International concern is growing following yet another wave of ethnic killings in the troubled, banana-exporting US republic. On Monday, a gunman said to be of Midwestern appearance killed 10 people at a supermarket in the white tribal heartland of Colorado, where mass shootings have become part of the traditional culture. This happened less than a week after eight others, including six Asian-American women were massacred by a gunman believed to be of European descent who targeted three massage parlors in the former secessionist state of Georgia.
Analysts say the country’s deepening humanitarian crisis, which has already left nearly 550,000 people dead from rampant disease, election-related violence and inclement weather, has not only inflamed deadly, ancient tribal hatreds, but also resulted in police holding more than 13,000 unaccompanied children in horrifying conditions at the country’s southern border as they attempt to prevent a surge of people fleeing the country.
At the same time, the beleaguered North American nation is still trying to come to terms with the deep ethnic and political divisions that were worsened by the violent and disputed presidential elections in November which led to the defenestration of far-white former ruler, Donald “Papa Don” Trump and his reviled family. The former tyrant, who is believed to be the true Covfefe by whitewing Shite Christianist anti-mathists, including the extremists who stormed the US parliament buildings during the failed Day of Pigs putsch, has retreated to his stronghold of Florida in the former secessionist south. There, police on Sunday attacked citizens who had assembled on a popular beach in scenes reminiscent of last year’s brutal clampdown on anti-government protests.
With the aging millionaire ruler, Joe Biden, 78, who was swept to power on an anti-corruption, spurning ethics reforms, many are worried that the ethnic violence could worsen. Former ruler, George W. Bush, who is famous for ordering genocidally inept invasions of sovereign nations on false pretexts, says he is concerned about the scale of anger toward the government.
Meanwhile, the twin British colonies of New Zealand and Australia got into a tiff with the former labelling the latter a “rogue nation” that “persistently flouts human rights laws”. This comes after Australia deported a 15-year old New Zealander, with Home Affairs Minister Peter Dutton describing it as “taking out the trash”. New Zealand politicians have reacted furiously, with some noting that there is no proof their country was better for children than Australia which in 2018 was forced to apologize for sexual abuse of thousands of children in state institutions. “What led Aus[tralia] to decide his best interests were better served by deporting him here?” asked New Zealand’s Children Commissioner, Andrew Becroft on Twitter. New Zealand is sixth from bottom in first world rankings for child wellbeing outcomes with an average of one child killed by family every five weeks.
In sub-Scandinavian Europe, voters in the Dutch narco-state of the Netherlands have rubber-stamped the 12-year rule of strongman Mark Rutte, rewarding him with another term in elections that were held in the midst of a violent police crackdown on opposition pro-reform protests and with a ban on political campaigning, ostensibly to combat the covid pandemic. Aside from making Rutte one of the region’s longest-serving elected rulers, the polls also delivered more seats for far-white Christianist extremist parties than ever before.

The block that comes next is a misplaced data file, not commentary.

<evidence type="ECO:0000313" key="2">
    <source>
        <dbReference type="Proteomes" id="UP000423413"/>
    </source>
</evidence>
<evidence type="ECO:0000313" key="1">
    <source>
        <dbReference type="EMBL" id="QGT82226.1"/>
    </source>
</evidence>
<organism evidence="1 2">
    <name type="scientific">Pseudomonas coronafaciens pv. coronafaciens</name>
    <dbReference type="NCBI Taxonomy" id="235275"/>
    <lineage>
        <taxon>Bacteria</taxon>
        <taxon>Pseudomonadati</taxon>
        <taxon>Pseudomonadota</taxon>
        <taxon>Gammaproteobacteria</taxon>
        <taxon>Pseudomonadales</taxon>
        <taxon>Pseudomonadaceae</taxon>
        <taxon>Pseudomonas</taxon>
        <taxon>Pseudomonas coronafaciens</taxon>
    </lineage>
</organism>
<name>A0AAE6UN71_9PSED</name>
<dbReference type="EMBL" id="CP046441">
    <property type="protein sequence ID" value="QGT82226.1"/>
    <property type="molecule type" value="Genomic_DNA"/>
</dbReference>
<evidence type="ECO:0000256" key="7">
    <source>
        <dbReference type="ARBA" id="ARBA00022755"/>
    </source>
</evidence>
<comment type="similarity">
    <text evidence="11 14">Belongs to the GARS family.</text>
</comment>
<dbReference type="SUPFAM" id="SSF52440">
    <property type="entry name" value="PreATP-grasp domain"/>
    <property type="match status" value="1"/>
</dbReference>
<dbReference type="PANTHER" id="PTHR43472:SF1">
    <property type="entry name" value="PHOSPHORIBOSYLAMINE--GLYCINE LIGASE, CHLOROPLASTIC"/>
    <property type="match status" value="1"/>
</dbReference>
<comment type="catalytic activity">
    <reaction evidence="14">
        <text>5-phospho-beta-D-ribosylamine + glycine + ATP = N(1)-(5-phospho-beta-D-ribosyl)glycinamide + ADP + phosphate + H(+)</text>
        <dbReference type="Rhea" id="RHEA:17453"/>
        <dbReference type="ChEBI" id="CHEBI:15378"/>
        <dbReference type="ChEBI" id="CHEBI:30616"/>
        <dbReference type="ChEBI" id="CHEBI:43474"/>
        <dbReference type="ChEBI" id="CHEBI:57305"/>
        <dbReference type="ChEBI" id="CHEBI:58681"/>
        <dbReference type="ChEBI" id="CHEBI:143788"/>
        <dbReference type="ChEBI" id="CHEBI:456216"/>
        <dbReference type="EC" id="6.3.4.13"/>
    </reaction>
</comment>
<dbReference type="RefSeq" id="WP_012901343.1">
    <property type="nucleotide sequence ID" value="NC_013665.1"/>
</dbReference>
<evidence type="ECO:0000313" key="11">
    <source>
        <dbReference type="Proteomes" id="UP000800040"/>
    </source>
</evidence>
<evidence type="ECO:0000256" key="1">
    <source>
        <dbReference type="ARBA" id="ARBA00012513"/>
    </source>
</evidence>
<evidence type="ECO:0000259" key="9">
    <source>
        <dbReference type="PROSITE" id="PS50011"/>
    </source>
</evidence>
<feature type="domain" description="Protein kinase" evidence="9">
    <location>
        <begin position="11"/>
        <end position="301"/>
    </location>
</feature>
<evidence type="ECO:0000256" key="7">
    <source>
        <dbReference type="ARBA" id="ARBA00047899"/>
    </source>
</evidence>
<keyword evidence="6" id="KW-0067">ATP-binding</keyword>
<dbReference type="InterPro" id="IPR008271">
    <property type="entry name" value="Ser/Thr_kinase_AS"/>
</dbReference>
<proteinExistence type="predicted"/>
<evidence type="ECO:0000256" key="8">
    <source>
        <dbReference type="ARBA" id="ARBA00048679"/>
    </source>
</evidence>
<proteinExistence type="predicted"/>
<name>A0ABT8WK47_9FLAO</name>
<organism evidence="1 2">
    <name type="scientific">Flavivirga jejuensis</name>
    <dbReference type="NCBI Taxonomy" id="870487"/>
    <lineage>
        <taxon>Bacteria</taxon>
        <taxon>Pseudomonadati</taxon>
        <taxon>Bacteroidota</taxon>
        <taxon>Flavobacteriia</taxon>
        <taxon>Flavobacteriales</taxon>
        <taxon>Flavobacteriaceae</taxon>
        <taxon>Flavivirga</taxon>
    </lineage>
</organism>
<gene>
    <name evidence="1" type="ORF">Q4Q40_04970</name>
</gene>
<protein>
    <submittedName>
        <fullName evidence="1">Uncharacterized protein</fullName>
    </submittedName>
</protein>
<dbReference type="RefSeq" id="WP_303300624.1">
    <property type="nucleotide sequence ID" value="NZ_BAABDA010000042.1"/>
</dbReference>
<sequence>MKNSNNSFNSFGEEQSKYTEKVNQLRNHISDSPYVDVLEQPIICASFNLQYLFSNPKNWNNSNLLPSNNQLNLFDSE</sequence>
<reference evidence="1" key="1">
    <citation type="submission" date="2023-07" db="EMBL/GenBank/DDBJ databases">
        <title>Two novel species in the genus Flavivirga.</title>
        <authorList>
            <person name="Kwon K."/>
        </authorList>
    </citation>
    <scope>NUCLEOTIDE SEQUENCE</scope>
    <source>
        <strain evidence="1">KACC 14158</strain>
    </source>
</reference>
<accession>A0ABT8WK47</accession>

Across the English Channel in the tribally divided, island nation of UK, autocratic prime minister, Boris Johnson, announced plans to increase the rogue country’s illicit stockpile of nuclear weapons in a further violation of the Nuclear Non-Proliferation Treaty which calls for complete nuclear disarmament. Analysts believe the regime is attempting to distract attention from economic and culinary chaos caused by the Brexit peace deal as well as from the royal embarrassment caused by the ruling family, which has been accused of racism by the rebel Prince Harry and his wife, Meghan Markle. In response to the accusations, the nonagenarian Queen Elizabeth II, a mother of four who has clung to power for 7 decades in the reclusive, disease-ridden, flavour-deprived nation, is said to be considering appointing a “diversity tsar” amid other reforms meant to ensure her royal household employs more natives from her former colonies.
In the ethnically divided, North European nation of Norway, mother of two and the second female to become Prime Minister, Erna Solberg, has been forced to apologize and been put under criminal investigation for a minor violation of covid rules in what many analysts see as a backlash by the country’s deeply entrenched patriarchy. Thirteen members of Solberg’s family had dined at a restaurant in late February – in her absence, because she had to go to hospital with eye problems – even though covid rules limited the number of people attending a private event in a public space to 10. The next day, 14 relatives, four above the limit, visited her at her flat, looking for food.
Although, in comparison with the off-white nations of sub-Scandinavian Europe, countries in North Europe have made great strides in gender equality, there are fears that covid lockdowns have led to increased incidents of domestic violence and the reversal of social gains made by women. Also known as “Iron Erna”, Solberg has the ruled oil-rich country for nearly a decade, navigating its long history of tribal conflict between the majority ethnic Norwegians, who dominate political and social life, and the deeply marginalized minority, Sami.